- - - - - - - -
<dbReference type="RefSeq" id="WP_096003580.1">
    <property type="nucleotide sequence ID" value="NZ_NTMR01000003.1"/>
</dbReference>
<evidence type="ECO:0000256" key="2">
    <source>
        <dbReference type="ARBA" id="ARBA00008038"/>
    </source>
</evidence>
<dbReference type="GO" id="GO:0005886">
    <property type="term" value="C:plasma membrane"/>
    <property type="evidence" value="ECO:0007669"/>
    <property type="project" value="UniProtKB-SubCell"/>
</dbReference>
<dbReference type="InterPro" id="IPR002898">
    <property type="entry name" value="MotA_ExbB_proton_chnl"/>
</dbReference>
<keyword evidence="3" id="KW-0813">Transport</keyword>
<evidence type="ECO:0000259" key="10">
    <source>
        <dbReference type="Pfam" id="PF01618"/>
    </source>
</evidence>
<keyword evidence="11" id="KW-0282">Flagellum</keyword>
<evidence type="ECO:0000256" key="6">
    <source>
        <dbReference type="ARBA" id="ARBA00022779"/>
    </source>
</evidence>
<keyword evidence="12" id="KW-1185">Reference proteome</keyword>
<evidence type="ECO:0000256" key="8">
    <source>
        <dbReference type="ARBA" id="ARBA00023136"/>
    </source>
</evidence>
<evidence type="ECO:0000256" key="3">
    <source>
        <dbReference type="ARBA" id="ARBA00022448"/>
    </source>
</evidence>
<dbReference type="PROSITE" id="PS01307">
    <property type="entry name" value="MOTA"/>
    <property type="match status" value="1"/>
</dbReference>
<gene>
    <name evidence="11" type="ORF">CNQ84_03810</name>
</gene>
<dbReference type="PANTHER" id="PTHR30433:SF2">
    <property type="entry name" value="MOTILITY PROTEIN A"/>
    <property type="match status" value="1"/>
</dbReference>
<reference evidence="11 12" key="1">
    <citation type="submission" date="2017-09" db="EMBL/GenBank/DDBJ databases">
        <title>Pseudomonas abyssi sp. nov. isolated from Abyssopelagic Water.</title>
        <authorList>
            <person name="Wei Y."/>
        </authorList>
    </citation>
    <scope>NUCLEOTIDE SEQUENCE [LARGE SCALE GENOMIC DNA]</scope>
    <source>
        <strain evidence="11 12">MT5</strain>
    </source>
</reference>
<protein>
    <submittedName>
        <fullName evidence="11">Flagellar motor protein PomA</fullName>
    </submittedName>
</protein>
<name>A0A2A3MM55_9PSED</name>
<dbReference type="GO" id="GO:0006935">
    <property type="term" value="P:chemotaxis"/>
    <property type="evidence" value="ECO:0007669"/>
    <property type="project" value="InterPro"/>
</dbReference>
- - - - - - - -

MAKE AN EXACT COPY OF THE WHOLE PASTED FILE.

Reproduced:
<dbReference type="RefSeq" id="WP_096003580.1">
    <property type="nucleotide sequence ID" value="NZ_NTMR01000003.1"/>
</dbReference>
<evidence type="ECO:0000256" key="2">
    <source>
        <dbReference type="ARBA" id="ARBA00008038"/>
    </source>
</evidence>
<dbReference type="GO" id="GO:0005886">
    <property type="term" value="C:plasma membrane"/>
    <property type="evidence" value="ECO:0007669"/>
    <property type="project" value="UniProtKB-SubCell"/>
</dbReference>
<dbReference type="InterPro" id="IPR002898">
    <property type="entry name" value="MotA_ExbB_proton_chnl"/>
</dbReference>
<keyword evidence="3" id="KW-0813">Transport</keyword>
<evidence type="ECO:0000259" key="10">
    <source>
        <dbReference type="Pfam" id="PF01618"/>
    </source>
</evidence>
<keyword evidence="11" id="KW-0282">Flagellum</keyword>
<evidence type="ECO:0000256" key="6">
    <source>
        <dbReference type="ARBA" id="ARBA00022779"/>
    </source>
</evidence>
<keyword evidence="12" id="KW-1185">Reference proteome</keyword>
<evidence type="ECO:0000256" key="8">
    <source>
        <dbReference type="ARBA" id="ARBA00023136"/>
    </source>
</evidence>
<evidence type="ECO:0000256" key="3">
    <source>
        <dbReference type="ARBA" id="ARBA00022448"/>
    </source>
</evidence>
<dbReference type="PROSITE" id="PS01307">
    <property type="entry name" value="MOTA"/>
    <property type="match status" value="1"/>
</dbReference>
<gene>
    <name evidence="11" type="ORF">CNQ84_03810</name>
</gene>
<dbReference type="PANTHER" id="PTHR30433:SF2">
    <property type="entry name" value="MOTILITY PROTEIN A"/>
    <property type="match status" value="1"/>
</dbReference>
<reference evidence="11 12" key="1">
    <citation type="submission" date="2017-09" db="EMBL/GenBank/DDBJ databases">
        <title>Pseudomonas abyssi sp. nov. isolated from Abyssopelagic Water.</title>
        <authorList>
            <person name="Wei Y."/>
        </authorList>
    </citation>
    <scope>NUCLEOTIDE SEQUENCE [LARGE SCALE GENOMIC DNA]</scope>
    <source>
        <strain evidence="11 12">MT5</strain>
    </source>
</reference>
<protein>
    <submittedName>
        <fullName evidence="11">Flagellar motor protein PomA</fullName>
    </submittedName>
</protein>
<name>A0A2A3MM55_9PSED</name>
<dbReference type="GO" id="GO:0006935">
    <property type="term" value="P:chemotaxis"/>
    <property type="evidence" value="ECO:0007669"/>
    <property type="project" value="InterPro"/>
</dbReference>